Case 2 AnalysisSwatch Watch U.S.A.
: Creative Market StrategyTABLE OF CONTENTSABSTRACT3BACKGROUND4SWATCH ANALYSIS5Marketing Strategies5CONCLUSIONS AND RECOMMENDATIONS7REFERENCES9ABSTRACTSwitzerland was an industry leader in the watch market up until the 1970s when the digital watch was introduces to consumers. The digital watch was inexpensive to manufacture and could be produced in mass. It created a whole new market by making watches inexpensive enough for all classes of people. The Swiss did not respond to this new competition and began to lose their market share.
The Swiss watchmakers still produced high end watches for the wealthy, but did not compete for the lower end market.In the 1980s the Swiss watchmakers began to realize they needed to change their business model to fit in to the new global market place. They needed to not only change their views of the market but the infrastructure of watch manufacturing. In order to compete on a global level they needed to improve their technology, design products that would appeal to new markets and be able to compete with other companies both in quality and cost.The development of Swatch allowed one company, the Swiss Corporation for Microelectronics and Watchmaking Industries (SMN), to do just that.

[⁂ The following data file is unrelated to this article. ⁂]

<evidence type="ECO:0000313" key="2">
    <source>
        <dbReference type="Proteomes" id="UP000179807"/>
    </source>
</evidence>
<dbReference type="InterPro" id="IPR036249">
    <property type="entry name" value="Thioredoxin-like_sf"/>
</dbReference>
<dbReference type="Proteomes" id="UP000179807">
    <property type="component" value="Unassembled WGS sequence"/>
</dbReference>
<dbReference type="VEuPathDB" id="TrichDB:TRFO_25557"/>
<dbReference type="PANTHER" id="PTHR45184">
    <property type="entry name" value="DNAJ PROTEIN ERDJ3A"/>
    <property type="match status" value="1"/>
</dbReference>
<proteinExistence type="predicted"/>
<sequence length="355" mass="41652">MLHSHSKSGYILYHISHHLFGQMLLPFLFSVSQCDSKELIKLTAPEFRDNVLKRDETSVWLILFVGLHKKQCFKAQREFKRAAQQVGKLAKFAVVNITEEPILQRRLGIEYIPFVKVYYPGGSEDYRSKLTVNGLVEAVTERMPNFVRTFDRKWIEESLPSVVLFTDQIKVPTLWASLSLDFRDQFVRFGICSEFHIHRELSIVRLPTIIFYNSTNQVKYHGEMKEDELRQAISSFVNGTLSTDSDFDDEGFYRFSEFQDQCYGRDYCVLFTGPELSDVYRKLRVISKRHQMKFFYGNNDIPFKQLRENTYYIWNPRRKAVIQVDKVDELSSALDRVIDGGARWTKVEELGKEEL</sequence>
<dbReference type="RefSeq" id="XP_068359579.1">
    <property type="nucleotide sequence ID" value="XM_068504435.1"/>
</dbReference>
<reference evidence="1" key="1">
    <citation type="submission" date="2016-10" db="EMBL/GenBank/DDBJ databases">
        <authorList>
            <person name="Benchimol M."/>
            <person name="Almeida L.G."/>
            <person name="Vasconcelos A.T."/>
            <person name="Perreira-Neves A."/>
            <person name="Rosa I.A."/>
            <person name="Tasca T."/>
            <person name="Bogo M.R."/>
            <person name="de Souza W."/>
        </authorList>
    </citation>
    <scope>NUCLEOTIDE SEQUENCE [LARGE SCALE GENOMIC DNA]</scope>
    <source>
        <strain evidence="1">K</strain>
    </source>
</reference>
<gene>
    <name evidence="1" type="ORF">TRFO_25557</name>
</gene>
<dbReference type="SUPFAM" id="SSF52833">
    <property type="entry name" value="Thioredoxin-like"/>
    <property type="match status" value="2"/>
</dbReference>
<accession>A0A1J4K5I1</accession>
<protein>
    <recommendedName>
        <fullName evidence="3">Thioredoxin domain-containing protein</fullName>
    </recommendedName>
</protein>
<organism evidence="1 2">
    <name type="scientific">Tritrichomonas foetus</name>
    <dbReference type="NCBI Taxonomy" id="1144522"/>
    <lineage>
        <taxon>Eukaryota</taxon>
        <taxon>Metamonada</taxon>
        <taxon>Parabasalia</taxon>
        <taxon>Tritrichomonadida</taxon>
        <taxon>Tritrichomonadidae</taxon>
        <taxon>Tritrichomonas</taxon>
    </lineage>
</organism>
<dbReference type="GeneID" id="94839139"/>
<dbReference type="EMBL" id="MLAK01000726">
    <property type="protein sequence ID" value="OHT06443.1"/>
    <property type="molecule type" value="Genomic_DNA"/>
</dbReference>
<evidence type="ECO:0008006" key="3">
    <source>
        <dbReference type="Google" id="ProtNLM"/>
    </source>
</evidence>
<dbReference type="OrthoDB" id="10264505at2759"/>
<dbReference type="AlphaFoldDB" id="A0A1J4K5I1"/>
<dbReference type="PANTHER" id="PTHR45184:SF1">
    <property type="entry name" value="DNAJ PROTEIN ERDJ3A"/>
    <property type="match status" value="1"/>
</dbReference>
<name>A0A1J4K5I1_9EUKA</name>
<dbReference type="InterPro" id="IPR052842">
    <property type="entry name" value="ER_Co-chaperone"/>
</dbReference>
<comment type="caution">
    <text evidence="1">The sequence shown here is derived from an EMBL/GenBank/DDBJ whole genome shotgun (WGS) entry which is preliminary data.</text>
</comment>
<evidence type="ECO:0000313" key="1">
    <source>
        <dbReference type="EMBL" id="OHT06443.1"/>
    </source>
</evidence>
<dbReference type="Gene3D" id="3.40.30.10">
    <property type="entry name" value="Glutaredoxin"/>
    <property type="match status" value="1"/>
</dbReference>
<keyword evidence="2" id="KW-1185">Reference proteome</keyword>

SMN developed a product that was appealing to a younger target market. Their new design, distribution and production strategies created a niche market that became popular worldwide. The company developed an advertising campaign that was new to the watch industry and was strongly directed at a younger audience. BACKGROUNDFor years the Swiss watch industry had a competitive advantage on the watch market, in fact they had little or no competition and often had waiting lists for their watches. In fact, in the 1950s the Swiss held an estimated eighty percent of the free-market share (Keegan, p 219).
Their product was of high quality and held great appeal to their target market. Despite their success they only had a small corner of the potential market as the majority of the worlds population could not afford a Swiss watch. In the 1970s electronic watches were introduced to the market. Inexpensive and easy to mass produce the new digital watches made watches available to a much larger section of the population. Although the Swiss still held on to the high-end watch market they were no longer the dominant competitor in the market.